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Posts Tagged ‘Larry Vanover’

Wow.  Talk about a close game.  That was a pitcher’s duel if I’ve ever seen it.  You don’t get any closer to a pitcher’s duel than a final score of 1-0.  That tells you that the match was as even as it could possibly get.  Unfortunately, we were on the losing end of the 1-0, but there were some substantial silver linings in this one.

Bard inevitably took the loss, but he pitched absolutely spectacularly.  He only used three pitches – a four-seam that got up to ninety-six miles per hour and that made you just dream about him returning to the closer’s role we’d penciled him into when Jonathan Papelbon walked, a changeup at ninety-three miles per hour, and a slider – but that was really the only aspect of his start that gave him away as someone who’s new at this.  Other than that, he looked absolutely spectacular.  He mixed those pitches really well, which is important if you don’t have a lot to work with, and we can give him credit for that, for keeping his release point pretty tight, and for overpowering hitters until the seventh inning.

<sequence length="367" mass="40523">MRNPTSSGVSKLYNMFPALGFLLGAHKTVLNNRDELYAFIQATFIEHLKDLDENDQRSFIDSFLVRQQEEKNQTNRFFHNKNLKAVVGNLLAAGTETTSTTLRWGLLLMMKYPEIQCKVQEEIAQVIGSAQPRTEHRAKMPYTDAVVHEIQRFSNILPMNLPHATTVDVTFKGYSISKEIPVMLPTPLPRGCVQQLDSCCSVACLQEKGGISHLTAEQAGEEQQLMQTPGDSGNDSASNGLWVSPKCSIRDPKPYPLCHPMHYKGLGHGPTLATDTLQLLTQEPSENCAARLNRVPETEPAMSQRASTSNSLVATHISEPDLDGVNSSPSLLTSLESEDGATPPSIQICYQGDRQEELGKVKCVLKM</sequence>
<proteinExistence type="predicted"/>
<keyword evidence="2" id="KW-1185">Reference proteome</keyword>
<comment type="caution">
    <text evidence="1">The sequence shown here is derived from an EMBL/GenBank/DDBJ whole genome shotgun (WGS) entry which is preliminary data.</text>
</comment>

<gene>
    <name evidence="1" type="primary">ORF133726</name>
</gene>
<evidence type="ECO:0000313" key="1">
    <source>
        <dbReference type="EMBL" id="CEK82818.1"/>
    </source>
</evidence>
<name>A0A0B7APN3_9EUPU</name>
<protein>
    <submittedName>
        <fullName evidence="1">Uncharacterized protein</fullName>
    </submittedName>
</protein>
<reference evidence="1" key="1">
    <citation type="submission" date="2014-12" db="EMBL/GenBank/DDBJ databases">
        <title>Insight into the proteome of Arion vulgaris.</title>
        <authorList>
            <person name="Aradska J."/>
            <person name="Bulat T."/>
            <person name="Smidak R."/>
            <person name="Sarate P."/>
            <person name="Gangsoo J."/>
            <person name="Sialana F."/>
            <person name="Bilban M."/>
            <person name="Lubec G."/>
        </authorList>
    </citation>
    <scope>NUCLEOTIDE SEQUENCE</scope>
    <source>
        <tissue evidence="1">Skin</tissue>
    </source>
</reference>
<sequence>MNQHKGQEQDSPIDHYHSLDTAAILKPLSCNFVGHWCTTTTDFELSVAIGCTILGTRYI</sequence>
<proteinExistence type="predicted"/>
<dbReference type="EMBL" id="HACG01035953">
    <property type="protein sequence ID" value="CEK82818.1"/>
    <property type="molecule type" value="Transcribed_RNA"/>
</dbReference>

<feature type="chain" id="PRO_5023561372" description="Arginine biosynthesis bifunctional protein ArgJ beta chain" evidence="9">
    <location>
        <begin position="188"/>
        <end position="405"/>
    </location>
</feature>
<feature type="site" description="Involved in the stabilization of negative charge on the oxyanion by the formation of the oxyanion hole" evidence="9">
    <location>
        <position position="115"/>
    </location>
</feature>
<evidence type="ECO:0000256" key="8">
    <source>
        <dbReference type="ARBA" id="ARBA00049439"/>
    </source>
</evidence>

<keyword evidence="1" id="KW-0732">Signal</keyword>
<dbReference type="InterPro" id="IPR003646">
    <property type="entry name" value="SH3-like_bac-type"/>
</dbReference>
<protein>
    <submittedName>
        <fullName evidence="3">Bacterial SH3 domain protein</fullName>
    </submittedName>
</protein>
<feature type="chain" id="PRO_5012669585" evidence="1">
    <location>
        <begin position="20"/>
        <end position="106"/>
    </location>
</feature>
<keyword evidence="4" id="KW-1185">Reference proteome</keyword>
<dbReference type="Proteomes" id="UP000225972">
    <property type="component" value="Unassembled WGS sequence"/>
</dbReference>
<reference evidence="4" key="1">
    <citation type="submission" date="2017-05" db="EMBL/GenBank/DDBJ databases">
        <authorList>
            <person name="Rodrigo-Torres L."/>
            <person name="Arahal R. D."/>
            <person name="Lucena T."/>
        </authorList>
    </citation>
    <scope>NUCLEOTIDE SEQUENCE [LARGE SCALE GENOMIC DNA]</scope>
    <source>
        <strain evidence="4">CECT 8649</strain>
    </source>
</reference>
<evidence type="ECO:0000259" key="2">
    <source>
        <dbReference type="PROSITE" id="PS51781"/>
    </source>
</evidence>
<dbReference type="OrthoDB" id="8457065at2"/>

Bard’s line wasn’t exactly identical to James Shields’s, number for number.  Bard lasted six and two-thirds innings to Shields’s eight and one third, Bard walked seven to Shields’s two, and obviously Bard gave up one run to Shields’s zero.  But Bard struck out seven to Shields’s five.  Bard was less efficient than Shields; he threw 111 pitches, sixty-three of which were strikes, while Shields threw 115 pitches, seventy-six of which were strikes, over more innings.  But obviously Bard completely held his own, and given the circumstances, I’d say that that’s exactly what we needed to see in order to truly believe that starting is something that he could, not simply do, and not simply do well, but do as well as we need him to do it.